Reported by: MARIA CHRISTINA W. AZUCENA
Whereas education was once thought of as primarily a process of transmission (i.e.,
pouring knowledge into empty vessels),...
Pair Learning:
Pair Learning is a research based learning strategy (done by several group of educators) that started durin...
General Guidelines for Paired Activities
Don't use the same activities too often. Once per week per activity is a reasonab...
How to succeed?
Be precise/brief with the purpose.
Develop a plan for an active learning activity, try it out, collect fee...
APPROPRIATE LEARNING ACTIVITIES IN THE DIFFERENT PHASES OF THE LESSON
To summarize, all lesson plans should be built aroun...
Quotable quote FOR ORGANIZING AND SUMMARIZING
Using graphic organizers
Personal narratives
Anecdote Jingles, rap, song Car...
PAIR LEARNING ACTIVITIES IN DIFFERENT PHASES OF A LESSON CHART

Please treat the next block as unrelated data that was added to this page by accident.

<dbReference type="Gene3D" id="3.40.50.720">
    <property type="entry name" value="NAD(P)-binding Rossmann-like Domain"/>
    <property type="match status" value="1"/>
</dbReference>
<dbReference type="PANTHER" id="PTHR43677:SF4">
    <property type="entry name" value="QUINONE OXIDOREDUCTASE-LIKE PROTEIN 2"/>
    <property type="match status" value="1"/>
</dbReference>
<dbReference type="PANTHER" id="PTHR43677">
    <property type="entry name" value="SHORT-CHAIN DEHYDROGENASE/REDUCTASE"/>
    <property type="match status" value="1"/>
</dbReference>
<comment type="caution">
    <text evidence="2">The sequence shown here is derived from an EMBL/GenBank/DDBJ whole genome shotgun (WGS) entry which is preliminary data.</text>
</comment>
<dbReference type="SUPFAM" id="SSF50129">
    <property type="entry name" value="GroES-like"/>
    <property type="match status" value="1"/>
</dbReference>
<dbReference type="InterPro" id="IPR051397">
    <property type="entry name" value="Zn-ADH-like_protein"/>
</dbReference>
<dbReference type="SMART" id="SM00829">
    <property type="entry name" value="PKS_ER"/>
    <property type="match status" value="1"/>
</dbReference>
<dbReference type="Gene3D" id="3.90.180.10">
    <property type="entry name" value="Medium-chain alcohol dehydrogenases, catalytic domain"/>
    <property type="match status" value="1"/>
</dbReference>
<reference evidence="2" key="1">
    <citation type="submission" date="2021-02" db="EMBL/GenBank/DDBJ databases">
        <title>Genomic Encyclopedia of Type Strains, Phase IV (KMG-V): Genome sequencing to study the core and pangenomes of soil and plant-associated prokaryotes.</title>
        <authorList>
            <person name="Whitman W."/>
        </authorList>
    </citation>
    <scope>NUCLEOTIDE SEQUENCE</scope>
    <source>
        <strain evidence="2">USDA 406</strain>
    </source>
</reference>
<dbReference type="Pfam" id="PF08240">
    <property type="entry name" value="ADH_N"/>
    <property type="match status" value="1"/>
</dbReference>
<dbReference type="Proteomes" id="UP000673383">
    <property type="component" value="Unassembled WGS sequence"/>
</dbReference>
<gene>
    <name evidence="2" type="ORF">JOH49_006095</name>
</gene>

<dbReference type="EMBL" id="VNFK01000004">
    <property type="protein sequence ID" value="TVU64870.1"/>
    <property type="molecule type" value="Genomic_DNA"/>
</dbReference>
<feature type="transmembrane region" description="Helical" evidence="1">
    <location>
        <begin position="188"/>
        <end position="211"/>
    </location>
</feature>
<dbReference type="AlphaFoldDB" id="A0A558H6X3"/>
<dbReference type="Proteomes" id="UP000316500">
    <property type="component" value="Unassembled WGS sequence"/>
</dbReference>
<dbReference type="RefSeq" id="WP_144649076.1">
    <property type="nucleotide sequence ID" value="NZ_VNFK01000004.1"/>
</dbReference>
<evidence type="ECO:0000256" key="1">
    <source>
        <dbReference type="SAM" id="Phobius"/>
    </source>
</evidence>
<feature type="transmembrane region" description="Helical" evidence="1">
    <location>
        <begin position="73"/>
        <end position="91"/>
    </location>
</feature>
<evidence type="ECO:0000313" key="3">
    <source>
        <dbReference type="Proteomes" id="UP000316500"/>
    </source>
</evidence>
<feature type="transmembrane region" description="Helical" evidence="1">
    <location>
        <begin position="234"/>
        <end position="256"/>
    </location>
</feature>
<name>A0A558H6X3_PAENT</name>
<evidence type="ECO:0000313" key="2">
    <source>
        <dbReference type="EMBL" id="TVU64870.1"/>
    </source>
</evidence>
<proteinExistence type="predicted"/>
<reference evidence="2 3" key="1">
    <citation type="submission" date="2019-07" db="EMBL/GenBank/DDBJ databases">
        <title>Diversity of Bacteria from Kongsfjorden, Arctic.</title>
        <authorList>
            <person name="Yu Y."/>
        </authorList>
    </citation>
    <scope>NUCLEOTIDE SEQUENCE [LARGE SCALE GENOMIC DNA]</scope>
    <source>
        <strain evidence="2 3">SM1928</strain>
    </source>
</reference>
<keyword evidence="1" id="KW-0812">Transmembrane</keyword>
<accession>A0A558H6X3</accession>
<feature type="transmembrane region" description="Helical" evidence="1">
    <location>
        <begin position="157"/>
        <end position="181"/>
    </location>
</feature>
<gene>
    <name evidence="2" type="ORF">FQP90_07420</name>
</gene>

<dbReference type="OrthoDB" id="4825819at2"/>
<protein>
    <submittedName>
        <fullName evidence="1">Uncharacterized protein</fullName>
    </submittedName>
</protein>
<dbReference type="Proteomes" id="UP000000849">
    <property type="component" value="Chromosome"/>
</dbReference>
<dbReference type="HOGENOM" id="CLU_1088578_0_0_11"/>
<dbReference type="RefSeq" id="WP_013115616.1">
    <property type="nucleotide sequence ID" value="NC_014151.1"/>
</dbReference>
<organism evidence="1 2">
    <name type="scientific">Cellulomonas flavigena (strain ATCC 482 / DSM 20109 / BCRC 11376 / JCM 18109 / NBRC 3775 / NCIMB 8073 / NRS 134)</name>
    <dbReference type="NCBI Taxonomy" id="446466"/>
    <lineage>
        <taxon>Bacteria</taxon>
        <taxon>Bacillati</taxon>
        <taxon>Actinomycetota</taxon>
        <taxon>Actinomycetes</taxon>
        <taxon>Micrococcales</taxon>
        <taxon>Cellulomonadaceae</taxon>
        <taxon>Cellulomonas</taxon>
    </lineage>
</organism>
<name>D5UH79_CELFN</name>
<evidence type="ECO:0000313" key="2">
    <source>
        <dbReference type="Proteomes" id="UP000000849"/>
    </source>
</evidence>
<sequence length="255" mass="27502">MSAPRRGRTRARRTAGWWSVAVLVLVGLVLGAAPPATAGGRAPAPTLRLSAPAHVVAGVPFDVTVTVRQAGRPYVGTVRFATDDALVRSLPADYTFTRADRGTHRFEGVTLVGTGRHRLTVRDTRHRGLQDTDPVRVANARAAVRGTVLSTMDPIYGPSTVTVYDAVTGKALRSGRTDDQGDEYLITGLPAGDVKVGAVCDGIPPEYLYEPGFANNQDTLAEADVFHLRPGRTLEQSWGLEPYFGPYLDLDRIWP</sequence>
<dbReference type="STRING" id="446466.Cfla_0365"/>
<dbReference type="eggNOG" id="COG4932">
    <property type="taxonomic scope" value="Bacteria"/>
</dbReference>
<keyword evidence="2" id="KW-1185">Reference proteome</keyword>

LESSON
BEGINNING
PHASE
(Introduction
& Motivation)
MIDDLE
P...
REFERENCES:
Corpuz, Brenda and Salandanan, Gloria (2011) 2nd
Edition Principles of Teaching 1
© 2006-2013 Regents of the U...
SAMPLE OF ACTIVITY TEMPLATES:
BUDDY CHAT (Question & Answers)
K-W-L Chart ( applicable for focused listing)
Language Learner’s Name:_____________________________________
Date:_________...
Name:_____________________________ Date: ________________
THINK-PAIR-SHARE Chart
Question or Issue to
Discuss
My Opinions ...
Pair learning and activities report (repaired)
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Pair learning and activities report (repaired)

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Pair learning and activities report (repaired)

  1. 1. Reported by: MARIA CHRISTINA W. AZUCENA